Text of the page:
Click here to contribute to the annual Albany Rural Cemetery fund.
If you 've read any of the articles that I've posted to the main page of this site, you'll notice that I have a strong interest in cemeteries in general and, in particular, the Albany Rural Cemetery. For me, cemeteries are about history, both personal and general. For me, they're a particularly tangible form of history. And Albany Rural is certainly so much more than just the Cemetery where a President of the United States is buried. There are scores of fascinating people here - artists, mayors, soldiers, slaves and so many people who are not particularly famous, but so very interesting.
Currently, I maintain two blogs on the subject of the Rural:
The first is a general blog where I post various monuments and stories that have caught my attention as I explore and research. The second is a more in-depth look at the section known as The Church Grounds, a large lot where the graves from the old State Street Burying Grounds were relocated to make way for Washington Park.
These blogs have also place for me to post the extras that may or may not be included in my book, Beyond The Graves - A History of The Albany Rural Cemetery. I've been working on this project for almost five years now and it has certainly taken longer than expected, partly due to a knee injury in 2012 and partly because there is far more research material to work with that I could have imagined. No matter how much I find, I always feels as if there is more. So the research continues and the manuscript continues to grow. There is a quite a bit of material that I will eventually have to cut from the final draft, but those excerpts will eventually appear here and on the blogs.
A couple of years ago, I heard in a roundabout way that Paul Grondhal of the Times Union was about to publish a book on the same Rural Cemetery. I will admit that I did panic for a moment since it would be quite hard to compete with such a respected journalist and award-winning author and, with so much research still uncomplete, there's no way I could publish first. Once the book, These Exalted Acres: Unlocking The Secrets of Albany Rural Cemetery, was in print, I ordered a copy immediately and realized I didn't need to worry. I enjoyed Grondhal's book a great deal (and regret missing his various author talks on it), but it was clear that the scope and focus of my project is very different that his and that it will not be a competing work. In fact, I will eventually write a review of These Exalted Acres and, if you have not checked it out already, you certainly should. The Kindle edition is available through Amazon and the print edition can be ordered through Lulu.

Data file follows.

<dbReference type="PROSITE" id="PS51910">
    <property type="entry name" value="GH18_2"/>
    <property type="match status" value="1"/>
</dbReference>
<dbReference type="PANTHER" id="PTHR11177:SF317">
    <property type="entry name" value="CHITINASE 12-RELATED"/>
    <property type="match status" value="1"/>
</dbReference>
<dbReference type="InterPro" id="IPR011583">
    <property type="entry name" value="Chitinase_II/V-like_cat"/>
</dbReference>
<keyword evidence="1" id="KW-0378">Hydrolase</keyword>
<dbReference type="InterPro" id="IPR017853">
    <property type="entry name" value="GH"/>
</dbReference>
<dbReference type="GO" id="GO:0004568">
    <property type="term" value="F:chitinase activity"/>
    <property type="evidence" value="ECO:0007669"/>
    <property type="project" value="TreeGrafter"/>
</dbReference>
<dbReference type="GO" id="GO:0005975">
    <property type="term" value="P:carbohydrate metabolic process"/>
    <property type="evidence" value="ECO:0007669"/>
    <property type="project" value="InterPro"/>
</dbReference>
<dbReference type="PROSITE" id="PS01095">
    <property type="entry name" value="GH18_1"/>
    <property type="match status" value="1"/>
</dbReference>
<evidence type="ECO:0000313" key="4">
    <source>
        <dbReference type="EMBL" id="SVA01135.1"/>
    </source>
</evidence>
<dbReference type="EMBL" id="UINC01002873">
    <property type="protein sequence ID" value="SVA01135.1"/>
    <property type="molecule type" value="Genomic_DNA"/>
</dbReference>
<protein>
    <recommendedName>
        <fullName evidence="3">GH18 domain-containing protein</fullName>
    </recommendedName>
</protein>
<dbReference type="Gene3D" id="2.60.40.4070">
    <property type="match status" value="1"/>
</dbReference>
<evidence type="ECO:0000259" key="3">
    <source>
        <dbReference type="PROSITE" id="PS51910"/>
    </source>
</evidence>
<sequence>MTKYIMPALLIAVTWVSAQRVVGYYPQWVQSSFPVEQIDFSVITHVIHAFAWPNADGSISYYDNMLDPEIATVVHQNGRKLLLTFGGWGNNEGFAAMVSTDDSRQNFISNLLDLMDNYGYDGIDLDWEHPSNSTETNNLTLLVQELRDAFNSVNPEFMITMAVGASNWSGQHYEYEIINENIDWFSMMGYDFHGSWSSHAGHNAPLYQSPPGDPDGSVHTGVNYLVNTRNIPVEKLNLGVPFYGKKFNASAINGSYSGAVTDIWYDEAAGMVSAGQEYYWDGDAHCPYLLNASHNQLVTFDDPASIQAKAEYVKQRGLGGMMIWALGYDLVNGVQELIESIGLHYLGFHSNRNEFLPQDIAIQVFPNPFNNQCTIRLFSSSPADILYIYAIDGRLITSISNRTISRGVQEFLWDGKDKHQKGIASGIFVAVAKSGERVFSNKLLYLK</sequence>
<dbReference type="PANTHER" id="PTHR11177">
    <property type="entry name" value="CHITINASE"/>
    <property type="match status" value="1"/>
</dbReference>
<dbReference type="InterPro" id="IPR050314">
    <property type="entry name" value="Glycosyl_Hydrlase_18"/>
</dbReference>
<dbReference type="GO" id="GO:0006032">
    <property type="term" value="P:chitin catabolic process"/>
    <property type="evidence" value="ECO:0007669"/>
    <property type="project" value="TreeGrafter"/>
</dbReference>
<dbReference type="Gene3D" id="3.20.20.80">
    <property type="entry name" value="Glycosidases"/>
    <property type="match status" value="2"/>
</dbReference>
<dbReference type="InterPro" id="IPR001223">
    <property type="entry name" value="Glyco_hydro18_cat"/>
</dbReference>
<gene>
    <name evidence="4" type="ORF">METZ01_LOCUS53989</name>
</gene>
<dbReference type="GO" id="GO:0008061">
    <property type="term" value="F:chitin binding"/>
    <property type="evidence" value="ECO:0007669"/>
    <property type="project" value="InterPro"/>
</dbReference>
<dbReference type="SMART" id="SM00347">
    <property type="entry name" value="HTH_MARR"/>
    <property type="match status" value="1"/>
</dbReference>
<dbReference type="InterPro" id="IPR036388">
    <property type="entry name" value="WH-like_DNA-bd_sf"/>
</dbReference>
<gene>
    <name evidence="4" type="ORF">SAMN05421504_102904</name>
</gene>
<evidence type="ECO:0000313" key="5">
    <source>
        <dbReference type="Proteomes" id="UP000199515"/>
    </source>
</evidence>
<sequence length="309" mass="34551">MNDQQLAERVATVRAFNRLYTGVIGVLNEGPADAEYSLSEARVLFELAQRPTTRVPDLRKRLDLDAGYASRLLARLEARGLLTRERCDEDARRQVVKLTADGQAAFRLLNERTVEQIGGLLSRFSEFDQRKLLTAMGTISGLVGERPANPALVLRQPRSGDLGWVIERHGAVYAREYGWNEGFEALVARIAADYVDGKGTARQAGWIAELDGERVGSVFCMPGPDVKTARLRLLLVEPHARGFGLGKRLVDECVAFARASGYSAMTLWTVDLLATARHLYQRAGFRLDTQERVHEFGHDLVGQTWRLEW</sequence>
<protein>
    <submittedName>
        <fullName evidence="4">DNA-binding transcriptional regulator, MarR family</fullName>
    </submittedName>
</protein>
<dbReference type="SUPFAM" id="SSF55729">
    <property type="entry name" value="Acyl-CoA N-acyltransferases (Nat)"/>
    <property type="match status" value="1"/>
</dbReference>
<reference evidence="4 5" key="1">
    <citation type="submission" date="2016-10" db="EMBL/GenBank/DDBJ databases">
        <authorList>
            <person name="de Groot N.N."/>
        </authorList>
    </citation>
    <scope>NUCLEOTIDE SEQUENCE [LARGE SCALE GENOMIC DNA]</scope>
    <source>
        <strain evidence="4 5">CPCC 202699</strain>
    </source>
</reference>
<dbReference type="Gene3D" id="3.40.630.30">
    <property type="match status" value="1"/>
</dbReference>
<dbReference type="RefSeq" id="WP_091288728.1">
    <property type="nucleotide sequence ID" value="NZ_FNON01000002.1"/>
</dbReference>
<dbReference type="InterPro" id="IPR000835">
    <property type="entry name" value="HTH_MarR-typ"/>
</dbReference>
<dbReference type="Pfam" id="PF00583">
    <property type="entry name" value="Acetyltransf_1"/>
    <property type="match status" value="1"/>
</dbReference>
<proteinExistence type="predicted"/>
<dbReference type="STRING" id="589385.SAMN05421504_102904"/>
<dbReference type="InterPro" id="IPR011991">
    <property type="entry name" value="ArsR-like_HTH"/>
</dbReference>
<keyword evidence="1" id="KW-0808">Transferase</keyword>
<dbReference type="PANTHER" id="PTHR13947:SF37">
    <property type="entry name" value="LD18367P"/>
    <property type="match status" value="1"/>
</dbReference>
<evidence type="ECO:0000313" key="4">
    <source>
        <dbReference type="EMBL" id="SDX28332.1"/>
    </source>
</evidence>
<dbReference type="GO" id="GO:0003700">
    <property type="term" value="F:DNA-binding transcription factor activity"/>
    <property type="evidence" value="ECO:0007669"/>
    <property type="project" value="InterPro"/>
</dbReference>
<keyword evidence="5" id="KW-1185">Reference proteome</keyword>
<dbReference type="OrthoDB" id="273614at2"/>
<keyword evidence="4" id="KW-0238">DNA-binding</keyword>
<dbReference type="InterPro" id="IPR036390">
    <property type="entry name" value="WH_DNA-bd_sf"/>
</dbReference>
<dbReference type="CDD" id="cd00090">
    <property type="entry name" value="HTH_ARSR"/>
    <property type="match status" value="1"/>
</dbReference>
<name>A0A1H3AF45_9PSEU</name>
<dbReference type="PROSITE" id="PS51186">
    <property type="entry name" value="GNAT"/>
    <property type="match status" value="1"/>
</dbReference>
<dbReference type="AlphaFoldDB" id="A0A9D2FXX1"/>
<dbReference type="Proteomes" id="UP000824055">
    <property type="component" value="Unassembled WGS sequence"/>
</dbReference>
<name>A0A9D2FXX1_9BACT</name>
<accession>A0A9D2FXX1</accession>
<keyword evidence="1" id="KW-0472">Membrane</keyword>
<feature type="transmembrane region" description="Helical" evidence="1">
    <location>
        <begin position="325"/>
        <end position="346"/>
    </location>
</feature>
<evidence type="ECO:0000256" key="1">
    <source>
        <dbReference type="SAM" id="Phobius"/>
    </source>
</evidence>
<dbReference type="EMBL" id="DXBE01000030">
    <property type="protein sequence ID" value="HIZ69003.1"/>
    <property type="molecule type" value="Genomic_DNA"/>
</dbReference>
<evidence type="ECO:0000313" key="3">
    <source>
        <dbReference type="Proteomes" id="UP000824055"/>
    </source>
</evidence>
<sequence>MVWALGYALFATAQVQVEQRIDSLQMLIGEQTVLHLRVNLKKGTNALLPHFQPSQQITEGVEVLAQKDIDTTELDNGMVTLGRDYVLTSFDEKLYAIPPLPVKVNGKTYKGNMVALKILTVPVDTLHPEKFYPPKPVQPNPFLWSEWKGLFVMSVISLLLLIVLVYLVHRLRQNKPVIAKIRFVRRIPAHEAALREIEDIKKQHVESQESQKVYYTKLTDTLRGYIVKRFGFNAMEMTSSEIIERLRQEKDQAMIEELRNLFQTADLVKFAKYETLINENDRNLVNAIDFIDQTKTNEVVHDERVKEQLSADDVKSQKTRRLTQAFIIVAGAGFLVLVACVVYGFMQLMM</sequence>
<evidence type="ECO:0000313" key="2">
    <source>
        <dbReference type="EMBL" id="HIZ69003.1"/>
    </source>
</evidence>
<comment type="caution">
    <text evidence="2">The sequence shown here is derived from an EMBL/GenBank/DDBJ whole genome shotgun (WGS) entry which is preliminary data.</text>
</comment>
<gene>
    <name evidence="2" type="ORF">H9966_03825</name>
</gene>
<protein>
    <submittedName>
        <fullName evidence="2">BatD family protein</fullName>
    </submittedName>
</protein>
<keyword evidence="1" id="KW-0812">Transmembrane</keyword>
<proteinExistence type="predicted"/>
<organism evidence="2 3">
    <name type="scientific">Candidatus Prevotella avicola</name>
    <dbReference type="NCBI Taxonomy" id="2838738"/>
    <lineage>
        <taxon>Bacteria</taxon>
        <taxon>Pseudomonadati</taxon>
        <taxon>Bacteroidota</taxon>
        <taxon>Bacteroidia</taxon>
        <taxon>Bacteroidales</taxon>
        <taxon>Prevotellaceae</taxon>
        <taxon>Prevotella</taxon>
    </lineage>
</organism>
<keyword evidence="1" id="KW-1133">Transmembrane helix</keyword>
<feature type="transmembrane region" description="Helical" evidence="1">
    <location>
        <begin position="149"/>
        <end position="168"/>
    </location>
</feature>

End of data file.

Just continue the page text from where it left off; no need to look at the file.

While I share my research in my manuscript and on my blogs, I'd like to further expand the material I put on-line. So, I hope to add more extensive articles (similar to the Jeremiah Field article that I recently posted) here as time permit,. I am also launching a Facebook page for the project and I do hope you'll join me there as I will be posting all of my related blog updates, articles of interest, links, photos, and more.
Above: A stereoview image of Consecration Lake. Located between the Cemetery's South and Middle Ridges, the lake has since been drained. Remnants of the damn and a stone bridge (where the wooden bridge appears in the photograph) can still be seen with the ravine and several impressive old vaults overlook the site. From my personal collection.
The Potter's Field - list of burials in the Potter's Field at the Albany Rural Cemetery
albanyruralcemetery.org - The Cemetery's website - includes a searchable database of burials, information of current Cemetery use, and some excellent antique views.
Friends of The Abany Rural Cemetery - Printable PDF form - please consider joining!
Above: The exceptional book monument honoring industrialist Henry Burden and his wife, Helen.